Cancer occurs when a single cell acquires the ability to reproduce aggressively and to invade other tissues. Left unchecked, this anarchy destroys the cellular society. It interferes with the body's normal function, destroys organs, and eventually kills the organism.
Cancers grow and spread by a process akin to evolution.
From the inheritance of acquired traits to natural selection to evo devo, evolutionary theory has itself evolved.
Help with streaming video, watching the live lectures, and required software for our interactive features.
The Holiday Lectures on Science series brings current research into the science classroom, helping to bridge the gap between textbook curriculum and exciting new research developments.
HHMI’s series of short films for the classroom brings fascinating stories of science and scientists to students and teachers.
Guidelines and submission terms for Image of the Week submissions.
Information on how to submit your images to Image of the Week.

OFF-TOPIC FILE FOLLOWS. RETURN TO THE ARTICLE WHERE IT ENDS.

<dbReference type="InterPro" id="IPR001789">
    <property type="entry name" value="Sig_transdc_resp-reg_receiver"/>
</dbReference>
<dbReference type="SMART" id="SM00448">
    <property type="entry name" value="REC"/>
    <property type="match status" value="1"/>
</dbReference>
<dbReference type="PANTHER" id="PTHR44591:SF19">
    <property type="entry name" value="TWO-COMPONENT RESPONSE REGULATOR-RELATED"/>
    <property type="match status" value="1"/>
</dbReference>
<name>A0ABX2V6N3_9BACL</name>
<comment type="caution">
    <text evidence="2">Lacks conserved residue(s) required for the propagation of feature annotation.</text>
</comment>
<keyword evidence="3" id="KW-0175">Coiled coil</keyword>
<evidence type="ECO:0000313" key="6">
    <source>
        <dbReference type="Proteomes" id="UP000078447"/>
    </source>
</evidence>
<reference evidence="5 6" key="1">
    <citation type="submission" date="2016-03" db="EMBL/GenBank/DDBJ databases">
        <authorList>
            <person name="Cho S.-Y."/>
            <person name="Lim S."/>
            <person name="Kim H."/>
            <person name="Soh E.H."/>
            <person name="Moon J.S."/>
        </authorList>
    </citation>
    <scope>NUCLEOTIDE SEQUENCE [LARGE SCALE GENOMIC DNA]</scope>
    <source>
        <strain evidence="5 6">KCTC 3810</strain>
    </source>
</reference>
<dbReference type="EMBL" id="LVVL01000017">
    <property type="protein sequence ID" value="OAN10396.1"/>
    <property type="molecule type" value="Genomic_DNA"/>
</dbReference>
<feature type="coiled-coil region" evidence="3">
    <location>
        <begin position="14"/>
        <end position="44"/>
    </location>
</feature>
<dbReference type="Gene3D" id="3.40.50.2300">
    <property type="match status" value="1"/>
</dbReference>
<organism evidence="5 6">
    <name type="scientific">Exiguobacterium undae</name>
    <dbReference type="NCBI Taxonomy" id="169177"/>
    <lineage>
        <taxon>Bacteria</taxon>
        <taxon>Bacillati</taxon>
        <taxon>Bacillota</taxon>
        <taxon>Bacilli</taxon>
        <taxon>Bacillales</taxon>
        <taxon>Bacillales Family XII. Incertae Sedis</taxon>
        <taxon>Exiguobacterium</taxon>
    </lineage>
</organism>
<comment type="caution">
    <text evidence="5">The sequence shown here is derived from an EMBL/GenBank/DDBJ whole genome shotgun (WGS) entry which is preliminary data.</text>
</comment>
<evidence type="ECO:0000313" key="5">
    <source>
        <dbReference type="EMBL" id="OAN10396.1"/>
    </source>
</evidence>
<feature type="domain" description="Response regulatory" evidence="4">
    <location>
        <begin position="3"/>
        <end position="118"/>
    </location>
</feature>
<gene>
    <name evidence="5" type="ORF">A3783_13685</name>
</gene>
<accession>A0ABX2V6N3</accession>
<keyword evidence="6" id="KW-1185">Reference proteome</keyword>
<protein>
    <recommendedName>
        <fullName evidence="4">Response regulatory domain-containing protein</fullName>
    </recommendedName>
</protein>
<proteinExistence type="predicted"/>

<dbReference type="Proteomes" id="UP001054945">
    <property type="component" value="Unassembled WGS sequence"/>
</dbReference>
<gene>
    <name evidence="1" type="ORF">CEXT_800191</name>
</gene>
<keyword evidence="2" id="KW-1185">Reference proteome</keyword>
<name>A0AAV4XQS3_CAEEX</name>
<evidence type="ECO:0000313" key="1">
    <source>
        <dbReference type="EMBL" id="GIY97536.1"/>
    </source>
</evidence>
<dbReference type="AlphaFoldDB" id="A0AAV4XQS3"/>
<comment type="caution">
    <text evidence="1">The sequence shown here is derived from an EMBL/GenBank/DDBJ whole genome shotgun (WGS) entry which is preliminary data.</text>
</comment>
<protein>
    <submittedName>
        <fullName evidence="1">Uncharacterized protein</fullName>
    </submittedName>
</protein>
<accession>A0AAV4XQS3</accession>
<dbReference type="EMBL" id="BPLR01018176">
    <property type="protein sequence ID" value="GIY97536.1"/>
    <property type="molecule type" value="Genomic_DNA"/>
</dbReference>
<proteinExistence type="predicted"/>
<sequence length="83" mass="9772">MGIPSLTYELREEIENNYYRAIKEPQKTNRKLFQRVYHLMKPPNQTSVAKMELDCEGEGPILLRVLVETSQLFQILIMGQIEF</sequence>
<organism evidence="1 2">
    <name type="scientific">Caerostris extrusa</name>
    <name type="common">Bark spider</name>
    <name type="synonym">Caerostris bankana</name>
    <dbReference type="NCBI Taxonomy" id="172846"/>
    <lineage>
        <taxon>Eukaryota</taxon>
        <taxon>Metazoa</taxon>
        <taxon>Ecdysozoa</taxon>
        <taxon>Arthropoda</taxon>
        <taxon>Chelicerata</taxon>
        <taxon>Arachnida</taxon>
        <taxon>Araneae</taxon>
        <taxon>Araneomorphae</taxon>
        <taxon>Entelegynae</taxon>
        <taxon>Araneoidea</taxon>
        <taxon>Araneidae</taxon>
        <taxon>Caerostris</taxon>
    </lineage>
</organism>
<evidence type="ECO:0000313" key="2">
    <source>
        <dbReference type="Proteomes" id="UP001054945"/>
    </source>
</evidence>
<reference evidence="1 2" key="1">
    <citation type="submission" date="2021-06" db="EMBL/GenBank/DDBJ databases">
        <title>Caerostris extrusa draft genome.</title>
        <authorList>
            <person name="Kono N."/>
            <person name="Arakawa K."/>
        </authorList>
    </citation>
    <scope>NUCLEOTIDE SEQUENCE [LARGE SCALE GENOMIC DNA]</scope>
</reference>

The BioInteractive website and educational resources have won many awards over the years. They are listed below with links to the relevant resources.
We provide free classroom resources on subjects ranging from evolution to human health to the workings of the biosphere. We are pleased to offer educators materials to help you use elements of the Your Inner Fish series in your classes.
BioInteractive’s series of virtual labs provides students with the opportunity to practice the skills and techniques of scientific research in a fully interactive, virtual environment.
This article by Sean B. Carroll tells the story of the search for and discovery of Tiktaalik, an animal with a mix of fish and tetrapod features—a fishapod! It supplements the short film Great Transitions: The Origin of Tetrapods, starring Neil Shubin.
HHMI’s BioInteractive website provides a wide array of free science education resources for the classroom. They are produced by a core team of scientist educators, graphic artists, video producers, and outreach professionals working in close collaboration with science teachers and undergraduate...